Responses to More Questions About Parish Merging
C. One concern among many St. Mary’s parishioners is the perception that in a merger, they would be paying to keep St. Michael’s and/or St. Kilian’s churches open, which to them seems to be an injustice. I suspect this perception is due to the fact that St. Mary’s always has a much higher weekend collection than the other parishes, and frequently enough, St. Michael’s and St. Kilian’s do have very low collections, especially St. Michael’s.
R. There are many things I would like to say in response to this concern. The first is that the primary motivation for considering a merger is not financial benefit, or to spread wealth out from one parish to other parishes. As discussed in last weekend’s column, each parish has its share of buildings and grounds maintenance issues to attend to. There really isn’t extra money to spread around when one takes this into consideration. One parish cannot really afford to “subsidize” another parish. The primary motivation for a merger, in my view, would be to build a larger and stronger Catholic community of faith in our area, with a renewed evangelical mission and vision for the future. This new community could then discern in the future, as necessary, how to best use (or not use) their collective resources (buildings, finances, parishioner volunteers, etc.).
That said, there are a number of things to consider when we try to compare the different financial situations of our parishes. One thing to consider is that all three of our parishes for the last several years have been sharing what would ideally be one single parish’s weekend Mass schedule. There is only one weekend Mass at each church – and rarely are they ever full. St. Michael’s, which appears to be struggling the most in terms of weekend collections, has what some might argue is the least desirable Mass time for the survival of a parish. Five PM on Saturday does not work for a lot of families. And, since Hewitt is closest to Marshfield, whose parishes offer many other Mass times, I suspect many St. Michael’s parishioners have gradually disconnected with their parish, frequently attending Mass elsewhere. I’m sure finances in each parish would be quite different if St. Michael’s had a Sunday morning Mass, and St. Mary’s or St. Kilian’s only had the 5pm Mass on Saturday. In this respect, I think it is only fair to see St. Michael’s financial struggles as somewhat of a shared problem – since we all share one weekend Mass schedule.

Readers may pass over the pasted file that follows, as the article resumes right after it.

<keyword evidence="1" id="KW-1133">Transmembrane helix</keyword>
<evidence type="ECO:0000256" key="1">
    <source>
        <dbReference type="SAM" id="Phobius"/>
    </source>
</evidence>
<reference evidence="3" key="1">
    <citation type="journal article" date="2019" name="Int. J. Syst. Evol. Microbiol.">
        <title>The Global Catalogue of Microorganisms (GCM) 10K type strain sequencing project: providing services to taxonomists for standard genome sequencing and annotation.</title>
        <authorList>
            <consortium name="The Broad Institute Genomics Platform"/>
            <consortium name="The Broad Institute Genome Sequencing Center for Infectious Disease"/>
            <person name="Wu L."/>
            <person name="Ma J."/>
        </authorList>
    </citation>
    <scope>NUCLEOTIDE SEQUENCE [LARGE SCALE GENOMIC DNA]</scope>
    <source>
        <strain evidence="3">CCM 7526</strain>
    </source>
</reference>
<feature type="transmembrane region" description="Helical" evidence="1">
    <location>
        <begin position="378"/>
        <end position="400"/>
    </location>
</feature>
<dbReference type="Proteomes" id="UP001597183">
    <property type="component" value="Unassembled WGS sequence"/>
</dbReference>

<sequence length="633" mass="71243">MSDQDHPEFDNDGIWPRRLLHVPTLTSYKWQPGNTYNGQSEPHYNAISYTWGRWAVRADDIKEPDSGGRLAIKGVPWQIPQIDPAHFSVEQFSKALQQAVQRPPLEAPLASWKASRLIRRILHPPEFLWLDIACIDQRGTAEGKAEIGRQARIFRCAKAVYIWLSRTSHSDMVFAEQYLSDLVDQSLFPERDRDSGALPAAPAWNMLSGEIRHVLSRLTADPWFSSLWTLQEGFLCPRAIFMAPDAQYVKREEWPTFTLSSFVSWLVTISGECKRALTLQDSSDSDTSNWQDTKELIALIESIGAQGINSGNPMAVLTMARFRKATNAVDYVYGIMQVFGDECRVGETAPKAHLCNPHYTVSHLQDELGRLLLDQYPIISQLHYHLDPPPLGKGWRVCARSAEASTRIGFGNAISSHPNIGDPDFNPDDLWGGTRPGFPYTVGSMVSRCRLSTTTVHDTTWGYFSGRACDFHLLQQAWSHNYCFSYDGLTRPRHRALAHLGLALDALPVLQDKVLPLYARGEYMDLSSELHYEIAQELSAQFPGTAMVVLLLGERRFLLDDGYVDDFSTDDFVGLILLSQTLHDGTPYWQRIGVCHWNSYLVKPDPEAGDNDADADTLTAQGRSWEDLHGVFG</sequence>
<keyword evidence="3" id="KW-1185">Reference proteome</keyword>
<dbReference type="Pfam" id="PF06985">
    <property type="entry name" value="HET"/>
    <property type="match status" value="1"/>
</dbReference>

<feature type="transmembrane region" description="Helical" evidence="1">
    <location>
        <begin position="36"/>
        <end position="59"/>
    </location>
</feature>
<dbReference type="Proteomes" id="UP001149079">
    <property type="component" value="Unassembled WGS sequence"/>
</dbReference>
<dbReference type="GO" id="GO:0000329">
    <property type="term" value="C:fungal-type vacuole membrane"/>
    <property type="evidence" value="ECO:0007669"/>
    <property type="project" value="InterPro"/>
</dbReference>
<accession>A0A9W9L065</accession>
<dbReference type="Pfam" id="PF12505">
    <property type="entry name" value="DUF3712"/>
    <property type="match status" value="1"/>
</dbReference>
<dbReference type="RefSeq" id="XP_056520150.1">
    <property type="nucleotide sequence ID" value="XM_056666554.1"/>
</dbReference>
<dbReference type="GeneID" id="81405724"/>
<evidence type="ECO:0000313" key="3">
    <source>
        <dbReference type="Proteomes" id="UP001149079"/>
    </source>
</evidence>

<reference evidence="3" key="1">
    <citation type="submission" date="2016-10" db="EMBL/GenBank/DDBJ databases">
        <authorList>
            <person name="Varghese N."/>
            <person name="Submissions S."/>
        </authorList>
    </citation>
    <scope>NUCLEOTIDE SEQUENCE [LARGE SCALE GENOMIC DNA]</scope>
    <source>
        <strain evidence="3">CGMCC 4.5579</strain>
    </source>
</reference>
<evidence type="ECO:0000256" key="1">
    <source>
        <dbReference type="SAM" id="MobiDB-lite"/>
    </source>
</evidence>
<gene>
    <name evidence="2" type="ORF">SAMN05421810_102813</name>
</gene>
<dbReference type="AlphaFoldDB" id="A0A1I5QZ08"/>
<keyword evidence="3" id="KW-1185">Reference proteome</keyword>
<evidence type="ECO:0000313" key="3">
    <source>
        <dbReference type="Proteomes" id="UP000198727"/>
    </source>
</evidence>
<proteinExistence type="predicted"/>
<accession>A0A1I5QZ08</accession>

While collections have been lower at St. Michael’s and St. Kilian’s in comparison to St. Mary’s, we also must not forget the fact that these parishes are much smaller than St. Mary’s. St. Mary’s has 296 registered households, while St. Michael’s only has 183, and St. Kilian’s has only 198. Naturally, a smaller parish population will not have weekend collections as high as a larger one. Finally, it may also be the case that St. Mary’s has higher collections because they are accustomed to supporting a school as recently as 2007. Not having a school as recently in the other two parishes has likely impacted the felt urgency in giving more generously.
No parish merger would be perfect, and there will always be uncertainty about exactly how things will turn out in the future. In order not to get bogged down by the complexities and uncertainties before us, I think it best for us always to go back to the most important question: What kind of community of faith do we want to be in the future? Do we want to just survive, or to thrive? If we focus on the benefits of a merger and what we want to become, it will be worth the sacrifices and uncertainties that come with making a change, and being open to further changes in the future if they are necessary.